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Would a SharePoint "Site" by any Other Name Smell as Sweet - Absolutely!

I get odd questions like this all the time:

How is a "portal site" different from a "WSS site" different from a "site" in a SharePoint portal different from a Web different from a Subweb different from an Area? And by the way, what's a Topic?

I was asked by several people to share one of my recent replies to just such a question here on my blog (sorry, no pictures).

First, when discussing SPPT, please do not use the term "site". Ever. You don't need it, really.

The SPPT documentation, screens, and API are far too ambiguous regarding the term "site". Examples follow:

  • The portal Site Collection and all of its Areas are referred to as a "site",
  • An Area is sometimes referred to as a "site",
  • The default location for new top-level Webs in a Sites Directory area initially called Sites is in a Managed Path called "sites" and its characteristics are kept for grouped display in a WSS list in the Sites Area called "sites",
  • A WSS Site Collection is often referred to as a "site" (e.g. team site - don't even get me started about Workspaces which are just Webs that can be created from within the Office client),
  • The top-level Web in a Site Collection is commonly referred to as a "site",
  • A Subweb is often referred to as a "site",
  • The API object SPSite is called a "site" but so is the API object SPWeb.

Help me stop the madness...

  • Start with a SharePoint Server Farm
  • A Server Farm can have one or more Virtual Servers (IIS Web Sites)
  • A Virtual Servers must have one or more Managed Paths (including the root)
  • A Managed Path can have one or more Site Collections
  • A Site Collection must have one or more Webs (or Areas)
  • A Web can have one or more Lists but can also have one or more Subwebs
  • An Area is a special Web created for use only with SPS
  • A Listing is a special link create for use only with an SPS Area
  • A List can have one or more ListItems
  • A ListItem must have one or more Fields

Of course, there are other hierarchies (Virtual Servers have Content Databases, Libraries are a subclass of a List with Files and other functionality like events, etc.) and other concepts (Excluded, Explicit Included, and Wildcard Included Managed Paths, the collection of Site Collections in a Virtual Server, etc.) but let's at least all agree on the terms listed above. I realize that the cardinality and optionality of the above relations could be nit-picked, but they represent the most common configurations.

I commonly say,

  • "A Site Collection is a collection of Webs (or Areas)."
  • "A Web is a collection of Lists (and Libraries) and the pages to manage them."

These are the two scope boundaries that you should be most interested in. Everything in SharePoint revolves around them.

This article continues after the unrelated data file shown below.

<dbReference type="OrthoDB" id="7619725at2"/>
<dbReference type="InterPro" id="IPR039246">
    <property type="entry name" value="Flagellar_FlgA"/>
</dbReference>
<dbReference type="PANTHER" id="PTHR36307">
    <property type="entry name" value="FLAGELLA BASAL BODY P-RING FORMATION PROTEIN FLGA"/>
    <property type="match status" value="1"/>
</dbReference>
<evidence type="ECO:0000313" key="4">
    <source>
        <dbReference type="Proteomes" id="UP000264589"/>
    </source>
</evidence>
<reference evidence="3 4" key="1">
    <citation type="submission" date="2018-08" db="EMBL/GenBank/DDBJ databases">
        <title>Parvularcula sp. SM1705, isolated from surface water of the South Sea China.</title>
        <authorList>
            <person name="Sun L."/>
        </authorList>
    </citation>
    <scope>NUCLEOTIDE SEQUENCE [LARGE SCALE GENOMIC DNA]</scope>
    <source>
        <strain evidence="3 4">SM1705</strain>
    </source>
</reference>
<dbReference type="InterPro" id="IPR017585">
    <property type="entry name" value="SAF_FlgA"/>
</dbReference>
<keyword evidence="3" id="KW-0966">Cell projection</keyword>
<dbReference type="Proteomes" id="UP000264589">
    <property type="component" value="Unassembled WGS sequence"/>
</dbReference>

I know that the SPPT user interface uses the term "site" and sometimes even "portal site" with reckless abandon but we, the SharePoint community, can stop the madness.

That said, when you see the term "portal site" in SPS administration, SPPT really means the Site Collection of Areas (think special Webs). An Area is just a WSS Web based upon a unique Site Definition that leverages special SPS metadata, SPS Web Parts, and SPS administrative screens.

When you create a "site" on the SPS Sites Directory Area, SPPT really creates a top-level Web in a Site Collection located in a Managed Path typically called sites.

Remember, SPS is a product built on top of the WSS platform (C# notation follows).

  • "SPS == Product"
  • "WSS == Platform"

So, while a "portal site" is radically different from a "WSS site", it isn't because a WSS Web in a portal is any different than a WSS Web in any other context. They are different because of the ambiguity in the term "site".

Oh, and one last thing, a Topic is just one of the seven kinds of SPS Areas. So, you cannot use a Topic Area anywhere in WSS. It can only run within a portal.

HTH,

<Todd />

posted on Thursday, December 22, 2005 4:23 PM

Feedback

# For your own sanity, and the sanity of everyone else, get your SharePoint terminology down 12/23/2005 9:24 AM Andrew Connell [MVP MCMS]

# re: Would a SharePoint "Site" by any Other Name Smell as Sweet - Absolutely! 12/23/2005 12:37 PM Mike Walsh Helsinki

Todd wrote

Remember, SPS is a product built on top of the WSS platform (C# notation follows).
"SPS == Product"
"WSS == Platform"

--------------

Remember too that WSS is also not only a Platform but also a free "application" utilizing that platform (if not as well as SPS does it).

Calling it only a platform is looking at things from the SPS point-of-view.

Oh, how I wish Microsoft had given the platform and the free application different names :)

# re: Would a SharePoint "Site" by any Other Name Smell as Sweet - Absolutely! 12/29/2005 8:56 AM Mitch Milam

Excellent work. Thanks Todd.

# Sharepoint Terminology - When is a site not a site? 1/5/2006 7:56 AM Breaking Point Blog

# re: Would a SharePoint "Site" by any Other Name Smell as Sweet - Absolutely! 1/5/2006 8:18 AM Bernabé

"Help me stop the madness".... lol, so true

good one!

# Share Point Portal/Services Architecture Differences | keyongtech 1/21/2009 8:58 PM Pingback/TrackBack

Share Point Portal/Services Architecture Differences | keyongtech


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